Do you have blonde hair and fair skin? Congratulations! You have just won the right to a hell of a lot of stares from Chinese people. At least I don’t have blonde hair…
For more than two months now, I have been doing the same commute to and from work. I walk out of my apartment and continue onto the bus stop where the bus takes me to work. I pass by the local car wash that washes BMW’s and Lexus on the reg. I still don’t understand why all the nice cars travel a distance to use the car wash by my apartment ,but some things about China I will never understand . I pass the local men hawking loogies after smoking their morning cigarettes. I pass the elderly women bouncing their grandchildren on their laps. When I’m waiting at the bus stop, people will go out of their way to make a half point turn, look up from their cell phones and stare. All of these people i pass almost every single day but still they continue to stare.
Staring is common place in China. The starting is blatant and it is raw. Ok, maybe I’m being a little dramatic, but no one holds back when they stare in China. I call it an art because it is so very obvious that eyes are upon you. The stare can often be preceded by someone double checking from the person staring you down. Usually a stare is followed by a person tugging their parter or friend to notify a friend that there is a laowi (foreigner) in sight. This especially happens with the older generation of people in China. At least when we stare at people in America, we do it in a not so obvious way. Where westerners might ask questions, Chinese people like to stare. Chinese people are curious in their own ways just like any other person around the world but much of their behavior all stems from the culture being one of subtleties. It isn’t normal for people to be upfront with their thoughts or feelings. When Americans think something is strange, we just say something like , “What the hell are you doing?”.
During my first few weeks here, I was very self-conscious of the starring and constantly found myself double checking my clothes to see if I had ripped something or forgotten something. But no. Recently I’ve become much less affected by the staring. Just the other day, I wore hot pink workout pants and a blue sleeveless shirt to go downstairs for a run, without even thinking about it. When I got in the elevator, every person looked like they had seen a ghost. (Well, I am very pale right now but I’m hoping it was the pants). Running outside during the winter in China? Preposterous by Chinese standards. Add in some bright pink yoga pants? This American girl is crazy.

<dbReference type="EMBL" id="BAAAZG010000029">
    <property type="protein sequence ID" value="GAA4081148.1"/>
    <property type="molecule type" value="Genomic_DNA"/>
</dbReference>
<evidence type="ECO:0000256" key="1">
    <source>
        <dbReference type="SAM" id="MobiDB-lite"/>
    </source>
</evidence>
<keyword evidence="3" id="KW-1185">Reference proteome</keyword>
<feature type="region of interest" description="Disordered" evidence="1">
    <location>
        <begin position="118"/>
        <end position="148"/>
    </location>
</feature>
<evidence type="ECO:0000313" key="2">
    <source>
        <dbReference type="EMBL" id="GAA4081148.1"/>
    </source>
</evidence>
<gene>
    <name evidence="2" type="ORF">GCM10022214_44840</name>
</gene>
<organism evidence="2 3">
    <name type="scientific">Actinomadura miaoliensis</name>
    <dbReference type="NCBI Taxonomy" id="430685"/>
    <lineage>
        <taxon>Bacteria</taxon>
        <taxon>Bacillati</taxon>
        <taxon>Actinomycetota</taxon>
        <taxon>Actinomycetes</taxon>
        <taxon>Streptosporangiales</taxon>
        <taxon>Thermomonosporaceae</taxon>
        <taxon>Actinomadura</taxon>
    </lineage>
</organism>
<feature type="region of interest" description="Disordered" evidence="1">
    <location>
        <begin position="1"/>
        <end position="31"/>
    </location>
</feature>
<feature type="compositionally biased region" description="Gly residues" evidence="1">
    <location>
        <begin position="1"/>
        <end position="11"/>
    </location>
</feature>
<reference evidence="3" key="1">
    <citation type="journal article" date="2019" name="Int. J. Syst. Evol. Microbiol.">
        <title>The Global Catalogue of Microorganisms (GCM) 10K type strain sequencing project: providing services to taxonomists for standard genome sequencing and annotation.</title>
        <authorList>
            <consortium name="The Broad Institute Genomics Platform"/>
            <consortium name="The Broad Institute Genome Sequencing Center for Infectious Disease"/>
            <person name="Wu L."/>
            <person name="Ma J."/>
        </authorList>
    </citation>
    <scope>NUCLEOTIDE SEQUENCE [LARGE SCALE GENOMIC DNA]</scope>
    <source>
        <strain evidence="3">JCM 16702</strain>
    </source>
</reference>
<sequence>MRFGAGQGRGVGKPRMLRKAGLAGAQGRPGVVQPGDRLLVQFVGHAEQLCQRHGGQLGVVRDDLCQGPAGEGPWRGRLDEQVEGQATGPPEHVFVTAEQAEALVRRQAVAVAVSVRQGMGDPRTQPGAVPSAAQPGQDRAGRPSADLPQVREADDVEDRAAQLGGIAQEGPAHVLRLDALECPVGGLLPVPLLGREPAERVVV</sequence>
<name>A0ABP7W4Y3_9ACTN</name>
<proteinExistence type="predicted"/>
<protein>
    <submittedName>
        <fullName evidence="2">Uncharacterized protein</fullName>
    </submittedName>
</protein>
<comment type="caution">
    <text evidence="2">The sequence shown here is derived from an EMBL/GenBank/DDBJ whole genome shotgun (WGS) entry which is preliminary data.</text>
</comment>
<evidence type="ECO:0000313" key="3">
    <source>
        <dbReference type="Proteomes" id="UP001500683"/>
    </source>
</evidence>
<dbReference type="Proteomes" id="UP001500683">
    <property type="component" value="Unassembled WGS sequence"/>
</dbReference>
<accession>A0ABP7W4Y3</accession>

However, the staring can also lead to unforseen gifts. A few weeks ago, I was on the bus and a woman was staring at me. She actually came up to me, tapped me on the shoulder and asked me if i spoke Chinese. In Chinese, I told her I spoke a little and we began conversing in small talk in Chinese and then switched to English. She pulled out her phone and asked me for my WeChat ID. WeChat is essentially China’s version of Twitter, Facebook and Instagram all rolled into one convenient app. She said that she would love to treat me to a traditional Chinese meal and would love to take me to the parts of Beijing that only native people know. While in some parts of the world a proposition like this might seem strange from a random person, in China it’s not. I told my friend about this and she said “Oh, some of the stares I’ve received have led to formal dinners and gifts.”
So while the staring may be alarming or annoying to some people, I’ve come to embrace it and hey,you never know what good things it might lead to.